Jerome spends much of his day playing with cars (in various locations of the house) or reading books. He always has some special cars in his room which he insists on sleeping with, but he has just started going in his room to play with them for an hour or so at a time. We have the train set, potato head, cars, Schleich animals, and some angry bird projectile toys in baskets in the living room which he plays with the most, and I find these options, easily accessible and attractingly displayed, are enough to keep him happily entertained most of the time.

My gentle two-year-old reading one of his favourite books,
a chapter book.

When that time of day that many households refer to as the witching hour comes around, we are often able to avoid meltdowns and whining by pulling out one of the works I keep prepared for Jerome, playdough, or I set him up with supper prep on his kitchen stand.

One of my favorite ways preparing the environment has affected the children, is in how I have decided to present our books.

For about a month after Christmas, I had rearranged our books because I did not feel the basket I had them in was working. The books in this basket had not seemed enticing to the boys, I think because there were too many crowded together. We bought side tables for the living room with cupboards I had wanted to use for the kids, but having the books in these cupboards reduced the enticement of the books even more.

A peaceful space, ready for the coming day of reading.
I decided to rearrange the living room to make room for a reading corner, and it was an immediate difference. That first day, both boys were drawn to the corner, even my one-year-old. I have the books in a magazine rack currently, and while it is not ideal, I know it works much better than any of my other solutions have. Jerome loves to sit on the rug I have there, pulling each book out and asking me about the pictures, and Benedict (who is surprisingly gentle, even with paper books) takes books out just to look at them and to try at turning pages.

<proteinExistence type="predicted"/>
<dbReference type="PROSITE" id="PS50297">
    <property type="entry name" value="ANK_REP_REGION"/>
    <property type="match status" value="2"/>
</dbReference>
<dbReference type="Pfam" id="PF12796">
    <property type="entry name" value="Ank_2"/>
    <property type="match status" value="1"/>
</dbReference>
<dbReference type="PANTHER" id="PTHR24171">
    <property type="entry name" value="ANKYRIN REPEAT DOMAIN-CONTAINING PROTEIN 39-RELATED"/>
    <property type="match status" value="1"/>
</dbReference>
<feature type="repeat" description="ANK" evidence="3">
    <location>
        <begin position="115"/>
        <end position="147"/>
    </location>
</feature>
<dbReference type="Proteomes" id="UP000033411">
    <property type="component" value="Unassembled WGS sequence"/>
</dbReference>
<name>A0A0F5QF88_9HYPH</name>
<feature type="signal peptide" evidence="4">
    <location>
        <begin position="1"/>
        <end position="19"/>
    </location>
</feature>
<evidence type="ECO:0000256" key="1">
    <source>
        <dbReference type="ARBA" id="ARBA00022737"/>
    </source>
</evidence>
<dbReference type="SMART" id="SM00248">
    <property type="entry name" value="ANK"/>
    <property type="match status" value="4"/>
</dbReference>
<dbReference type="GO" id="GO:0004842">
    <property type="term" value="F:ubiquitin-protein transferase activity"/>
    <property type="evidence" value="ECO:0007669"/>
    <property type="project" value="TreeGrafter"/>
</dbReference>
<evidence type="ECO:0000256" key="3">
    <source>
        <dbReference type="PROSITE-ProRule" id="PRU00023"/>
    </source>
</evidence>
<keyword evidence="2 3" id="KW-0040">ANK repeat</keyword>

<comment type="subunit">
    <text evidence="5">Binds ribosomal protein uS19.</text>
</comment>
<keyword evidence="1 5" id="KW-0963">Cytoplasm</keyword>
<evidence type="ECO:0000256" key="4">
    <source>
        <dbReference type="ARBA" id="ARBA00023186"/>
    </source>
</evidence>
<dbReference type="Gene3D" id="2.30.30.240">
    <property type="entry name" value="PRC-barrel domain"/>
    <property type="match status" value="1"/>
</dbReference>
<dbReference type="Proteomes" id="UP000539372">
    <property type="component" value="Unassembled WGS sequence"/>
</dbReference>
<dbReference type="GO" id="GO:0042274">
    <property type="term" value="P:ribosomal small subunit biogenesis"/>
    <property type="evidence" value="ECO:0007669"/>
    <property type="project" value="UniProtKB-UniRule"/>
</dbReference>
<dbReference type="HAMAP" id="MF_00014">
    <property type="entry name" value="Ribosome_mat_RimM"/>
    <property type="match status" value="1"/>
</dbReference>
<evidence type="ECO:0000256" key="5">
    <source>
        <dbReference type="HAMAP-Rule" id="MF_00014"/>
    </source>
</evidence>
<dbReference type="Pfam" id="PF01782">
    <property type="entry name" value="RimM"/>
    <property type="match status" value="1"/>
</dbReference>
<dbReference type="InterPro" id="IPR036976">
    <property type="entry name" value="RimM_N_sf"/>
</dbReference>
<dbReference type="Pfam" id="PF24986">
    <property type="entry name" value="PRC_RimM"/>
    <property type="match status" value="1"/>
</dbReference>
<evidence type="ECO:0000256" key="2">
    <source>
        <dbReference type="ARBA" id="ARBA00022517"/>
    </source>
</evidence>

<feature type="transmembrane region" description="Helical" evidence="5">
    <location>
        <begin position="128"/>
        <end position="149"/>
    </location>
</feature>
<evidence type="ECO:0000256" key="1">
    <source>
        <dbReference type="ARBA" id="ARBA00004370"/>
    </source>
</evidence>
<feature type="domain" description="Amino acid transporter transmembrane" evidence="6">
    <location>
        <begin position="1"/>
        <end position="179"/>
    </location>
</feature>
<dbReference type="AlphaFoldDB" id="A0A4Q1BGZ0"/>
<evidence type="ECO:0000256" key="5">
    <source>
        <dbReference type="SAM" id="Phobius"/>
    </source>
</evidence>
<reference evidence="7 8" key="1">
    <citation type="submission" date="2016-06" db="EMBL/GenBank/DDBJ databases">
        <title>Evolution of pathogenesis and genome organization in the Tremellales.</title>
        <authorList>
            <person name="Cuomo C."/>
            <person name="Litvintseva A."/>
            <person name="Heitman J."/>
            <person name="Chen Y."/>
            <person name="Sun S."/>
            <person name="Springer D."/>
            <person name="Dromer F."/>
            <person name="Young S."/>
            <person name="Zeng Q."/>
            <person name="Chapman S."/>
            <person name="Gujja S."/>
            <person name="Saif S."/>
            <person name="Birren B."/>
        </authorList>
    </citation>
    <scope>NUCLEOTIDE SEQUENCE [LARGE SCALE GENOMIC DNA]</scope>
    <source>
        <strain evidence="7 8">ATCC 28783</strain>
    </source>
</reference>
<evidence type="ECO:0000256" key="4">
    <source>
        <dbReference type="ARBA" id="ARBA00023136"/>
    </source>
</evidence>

The very first day I tried out the reading corner,
before I got the magazine rack.

4. It encourages independence

I have loved our drinking station, even on the days when Jerome has filled, and then emptied, cup after cup. It is so interesting to watch him as he completes a task like this, wondering what inner order he is trying to discover.

Almost every cup in his drawer, filled to some differing level with water.
There are few boundaries we have when it comes to the children showing curiosity. If they are not wasting, being destructive to materials or other people, or are endangering themselves or other people, we tend to let them be. This has resulted in some really good moments of discovery or independent work, such as Jerome cleaning up with tongs from the kitchen drawer or just transferring little objects around the room in this way, or spending long amounts of time admiring the different rings and cuff links in the box on Tharin's side table.

One of my favorite areas of independence has been potty learning. I just removed the potty from the bathroom and showed him how to independently use the toilet with a step stool, and it has not phased him at all.

Allowing for independence, and setting up ways that he can gain practical independence, has been one of the most challenging areas for me. It requires such a shift from me, and I am slowly, but hopefully surely, becoming more accustomed to it. This is most challenging for me, as Jerome needs me to demonstrate and then be consistent in this routine or expectation.

For example, for a week or so I was having him set his spot at the table with his mat, a fork, plate, cup and little pitcher of water, and then clear it all into a tub and wipe his place down afterward. But this is so much slower, and requires so many more steps, than the way we have always done meal time, and after that week, I stopped expecting it of him.